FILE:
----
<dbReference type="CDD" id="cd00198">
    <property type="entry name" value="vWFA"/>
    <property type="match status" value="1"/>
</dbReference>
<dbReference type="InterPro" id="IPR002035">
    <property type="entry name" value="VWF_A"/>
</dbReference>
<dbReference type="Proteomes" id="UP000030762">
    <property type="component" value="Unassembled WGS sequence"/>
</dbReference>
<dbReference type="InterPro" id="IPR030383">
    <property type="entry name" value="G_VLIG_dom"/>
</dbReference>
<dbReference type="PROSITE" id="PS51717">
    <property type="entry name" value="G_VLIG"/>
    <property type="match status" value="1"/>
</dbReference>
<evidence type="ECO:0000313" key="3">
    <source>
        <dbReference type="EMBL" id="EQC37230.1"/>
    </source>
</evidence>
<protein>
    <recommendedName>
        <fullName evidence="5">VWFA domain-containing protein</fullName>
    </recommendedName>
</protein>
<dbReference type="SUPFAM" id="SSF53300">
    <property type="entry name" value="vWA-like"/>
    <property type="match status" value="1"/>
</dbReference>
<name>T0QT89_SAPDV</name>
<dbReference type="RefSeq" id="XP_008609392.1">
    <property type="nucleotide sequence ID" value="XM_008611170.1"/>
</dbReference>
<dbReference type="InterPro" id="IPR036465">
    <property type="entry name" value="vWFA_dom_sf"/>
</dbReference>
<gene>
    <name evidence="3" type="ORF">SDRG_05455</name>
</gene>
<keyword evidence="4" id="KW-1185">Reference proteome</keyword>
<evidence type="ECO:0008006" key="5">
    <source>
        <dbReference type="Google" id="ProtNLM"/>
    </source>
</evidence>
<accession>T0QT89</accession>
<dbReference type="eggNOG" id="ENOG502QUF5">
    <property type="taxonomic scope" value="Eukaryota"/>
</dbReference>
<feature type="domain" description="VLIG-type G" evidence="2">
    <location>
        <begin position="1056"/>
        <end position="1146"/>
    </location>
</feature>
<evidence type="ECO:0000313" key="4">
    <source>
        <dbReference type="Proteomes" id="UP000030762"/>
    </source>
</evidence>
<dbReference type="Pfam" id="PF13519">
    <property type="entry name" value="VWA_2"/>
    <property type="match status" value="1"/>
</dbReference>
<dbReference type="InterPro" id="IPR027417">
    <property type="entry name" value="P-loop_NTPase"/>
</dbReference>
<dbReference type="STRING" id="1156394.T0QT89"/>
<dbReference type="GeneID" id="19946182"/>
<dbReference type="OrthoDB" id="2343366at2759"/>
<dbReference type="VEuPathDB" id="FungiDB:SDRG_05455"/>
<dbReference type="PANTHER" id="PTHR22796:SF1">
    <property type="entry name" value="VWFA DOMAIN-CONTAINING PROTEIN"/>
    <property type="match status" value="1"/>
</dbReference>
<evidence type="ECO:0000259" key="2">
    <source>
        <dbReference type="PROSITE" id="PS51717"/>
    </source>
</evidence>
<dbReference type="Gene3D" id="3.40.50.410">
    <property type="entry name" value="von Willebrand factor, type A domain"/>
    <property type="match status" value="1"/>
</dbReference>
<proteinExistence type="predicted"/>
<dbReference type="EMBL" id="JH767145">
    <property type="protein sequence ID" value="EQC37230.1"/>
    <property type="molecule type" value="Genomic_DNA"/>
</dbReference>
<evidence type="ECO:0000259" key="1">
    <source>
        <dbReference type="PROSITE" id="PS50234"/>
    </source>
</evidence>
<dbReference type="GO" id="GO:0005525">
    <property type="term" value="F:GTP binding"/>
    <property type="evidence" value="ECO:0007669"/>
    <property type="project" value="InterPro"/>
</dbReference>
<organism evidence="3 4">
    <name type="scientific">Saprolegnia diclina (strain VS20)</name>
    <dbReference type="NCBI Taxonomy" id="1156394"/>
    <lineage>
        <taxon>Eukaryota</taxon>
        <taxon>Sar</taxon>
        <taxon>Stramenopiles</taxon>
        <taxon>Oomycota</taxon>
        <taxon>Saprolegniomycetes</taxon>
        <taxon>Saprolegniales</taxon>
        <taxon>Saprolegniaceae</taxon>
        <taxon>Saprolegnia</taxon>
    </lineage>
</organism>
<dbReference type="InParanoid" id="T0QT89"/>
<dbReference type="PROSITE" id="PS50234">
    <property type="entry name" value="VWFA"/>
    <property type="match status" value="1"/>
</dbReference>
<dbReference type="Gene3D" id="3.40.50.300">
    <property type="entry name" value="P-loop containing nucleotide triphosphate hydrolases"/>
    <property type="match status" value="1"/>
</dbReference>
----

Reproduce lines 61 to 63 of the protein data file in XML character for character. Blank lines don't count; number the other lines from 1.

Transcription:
    </source>
</evidence>
<dbReference type="Pfam" id="PF13519">